Gun-rights advocates are already drafting a lawsuit against Oregon’s new gun-control initiative.
The Second Amendment Foundation (SAF) and Firearms Policy Coalition (FPC) said they plan to challenge Measure 114 after the Associated Press called the race in favor of supporters on Tuesday. The initiative to institute a permit-to-purchase system for guns and outlaw magazines that hold more than ten rounds won by just 1.6 percent, but even that thin margin puts it outside what’s needed for an automatic recount. The gun-rights groups said the law should not be allowed to go into effect anyway because they believe it violates the Second Amendment.
“We’re already working with our attorneys,” Alan Gottlieb, who started SAF, told The Reload. “We are on our second draft of the complaint, and we will definitely be filing.”
Gottlieb said his group plans to work with FPC on the suit, and they had already found several Oregon gun owners and licensed dealers who agreed to sign on. FPC tweeted on Tuesday that it has already started raising funds to “upset” the “disarmament regime by shredding Oregon Ballot Measure 114.”
The lawsuits will make the already difficult task of translating the ballot initiative into a workable law that much harder. Oregon State Police are tasked with creating systems to enforce the new gun restrictions by January 15th, 30 days after the vote is scheduled to be certified. However, the agency has not offered a plan for how the systems will work.
Measure 114 requires Oregonians to apply for a permit, pass a specialized state background check, pass the standard FBI background check, submit fingerprints, photo ID, proof of firearms training, and a $65 fee before being able to buy guns. The gun owner would also need to renew the permit every five years. But none of the rules for how the state will actually administer the new requirements have been determined.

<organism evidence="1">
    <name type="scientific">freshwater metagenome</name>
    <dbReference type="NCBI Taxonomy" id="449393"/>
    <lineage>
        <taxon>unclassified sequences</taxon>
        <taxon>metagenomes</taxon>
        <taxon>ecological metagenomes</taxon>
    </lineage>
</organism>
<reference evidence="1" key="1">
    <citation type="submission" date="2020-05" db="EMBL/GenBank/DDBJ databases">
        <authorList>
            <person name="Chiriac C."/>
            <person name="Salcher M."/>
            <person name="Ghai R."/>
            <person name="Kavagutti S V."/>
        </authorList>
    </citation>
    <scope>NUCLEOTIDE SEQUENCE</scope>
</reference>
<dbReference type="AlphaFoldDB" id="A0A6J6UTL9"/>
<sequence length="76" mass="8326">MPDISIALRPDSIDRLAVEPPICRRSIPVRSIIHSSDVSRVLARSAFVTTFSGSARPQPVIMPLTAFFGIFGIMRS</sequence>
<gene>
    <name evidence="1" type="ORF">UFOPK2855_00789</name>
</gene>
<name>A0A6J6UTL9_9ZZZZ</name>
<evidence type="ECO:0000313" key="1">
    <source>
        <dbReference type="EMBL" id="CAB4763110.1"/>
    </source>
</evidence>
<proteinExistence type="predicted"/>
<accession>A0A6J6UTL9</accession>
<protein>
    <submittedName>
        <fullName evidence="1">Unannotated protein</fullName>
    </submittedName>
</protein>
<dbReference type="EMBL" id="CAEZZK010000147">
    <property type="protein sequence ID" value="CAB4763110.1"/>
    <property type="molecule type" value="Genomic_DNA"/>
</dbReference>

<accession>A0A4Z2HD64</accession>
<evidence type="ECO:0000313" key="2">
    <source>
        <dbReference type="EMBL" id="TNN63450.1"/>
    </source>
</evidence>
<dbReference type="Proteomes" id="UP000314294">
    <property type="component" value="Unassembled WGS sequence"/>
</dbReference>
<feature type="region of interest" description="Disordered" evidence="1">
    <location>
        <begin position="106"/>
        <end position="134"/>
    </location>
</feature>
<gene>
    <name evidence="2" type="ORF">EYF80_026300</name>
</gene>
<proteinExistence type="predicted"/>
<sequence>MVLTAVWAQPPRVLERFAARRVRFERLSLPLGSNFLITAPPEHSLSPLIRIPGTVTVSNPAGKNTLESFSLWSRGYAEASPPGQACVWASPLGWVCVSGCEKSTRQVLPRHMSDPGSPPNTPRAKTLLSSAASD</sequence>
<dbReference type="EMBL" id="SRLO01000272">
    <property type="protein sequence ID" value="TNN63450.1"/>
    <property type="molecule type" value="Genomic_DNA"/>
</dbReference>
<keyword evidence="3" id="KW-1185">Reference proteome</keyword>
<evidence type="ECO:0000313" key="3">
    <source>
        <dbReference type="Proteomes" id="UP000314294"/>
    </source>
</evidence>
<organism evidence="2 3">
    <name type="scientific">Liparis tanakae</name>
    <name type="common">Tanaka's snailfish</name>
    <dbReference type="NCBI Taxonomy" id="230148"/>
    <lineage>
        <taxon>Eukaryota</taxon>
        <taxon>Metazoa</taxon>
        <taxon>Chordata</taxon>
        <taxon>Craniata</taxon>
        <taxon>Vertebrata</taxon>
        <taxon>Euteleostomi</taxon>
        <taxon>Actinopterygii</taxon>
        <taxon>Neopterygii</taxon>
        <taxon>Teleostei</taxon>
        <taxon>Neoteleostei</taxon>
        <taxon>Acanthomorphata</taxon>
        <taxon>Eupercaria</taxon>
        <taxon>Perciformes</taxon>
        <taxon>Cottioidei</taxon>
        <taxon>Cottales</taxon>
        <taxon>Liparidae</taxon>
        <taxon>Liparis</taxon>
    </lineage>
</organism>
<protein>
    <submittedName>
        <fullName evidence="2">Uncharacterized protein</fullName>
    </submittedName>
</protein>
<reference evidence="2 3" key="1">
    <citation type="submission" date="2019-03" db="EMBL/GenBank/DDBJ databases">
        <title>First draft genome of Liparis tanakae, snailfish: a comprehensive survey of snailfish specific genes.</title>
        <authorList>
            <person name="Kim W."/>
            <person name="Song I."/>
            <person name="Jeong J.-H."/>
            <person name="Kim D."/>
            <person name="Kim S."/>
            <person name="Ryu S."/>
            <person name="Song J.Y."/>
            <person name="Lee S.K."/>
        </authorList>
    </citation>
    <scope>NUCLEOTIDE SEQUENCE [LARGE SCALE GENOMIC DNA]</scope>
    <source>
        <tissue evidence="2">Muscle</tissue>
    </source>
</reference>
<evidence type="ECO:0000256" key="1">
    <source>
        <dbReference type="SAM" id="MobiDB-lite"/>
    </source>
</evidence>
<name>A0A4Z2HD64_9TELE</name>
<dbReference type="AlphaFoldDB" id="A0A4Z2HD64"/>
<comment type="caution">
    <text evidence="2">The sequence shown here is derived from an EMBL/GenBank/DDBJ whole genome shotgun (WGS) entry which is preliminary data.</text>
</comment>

Oregon State Police did not respond to a request for comment from The Reload but told The Seattle Times and OPB it is “assessing the required processes” and couldn’t comment until after the vote is certified in December.
Supporters of the initiative claim there will be plenty of time, potentially even months, for lawmakers and law-enforcement officials to work out the details.
“Sales will not halt because permits cannot be required until (Oregon State Police) develops the rules and finalizes the standardized form to apply,” Anthony Johnson, a spokesman for the Measure 114 campaign, told The Times.
But gun-rights proponents argue that nothing in the text of Measure 114 allows for implementation delays.
“A lot of gun-store operators are concerned that they’re not going to be able to sell any guns when there’s no system set up to be able to do it,” Gottlieb told The Reload. “[Measure 114 supporters] are arguing that that won’t be the case, but we don’t see how the wording allows them any authority to delay enforcement.”
Gottlieb said the only option is for the courts to step in and prevent the restrictions from going into place at all. He said SAF and FPC are waiting to see how Oregon officials approach rulemaking for the measure before finalizing their legal strategy. However, the groups have already identified key portions of Measure 114 they plan to target.
“Definitely the magazine ban,” he told The Reload. “And we’re toying with other parts of it as well, particularly the permitting system and training, which can’t be available right now.”
The gun-control initiative ran well behind ones to ban slavery as a criminal punishment and prevent lawmakers from running for re-election if they have more than ten unexcused absences from floor sessions. It also ran nearly 100,000 votes behind Democratic Senator Ron Wyden’s re-election. But it did manage to outpace a successful initiative to amend the state constitution to add access to affordable healthcare as an individual right.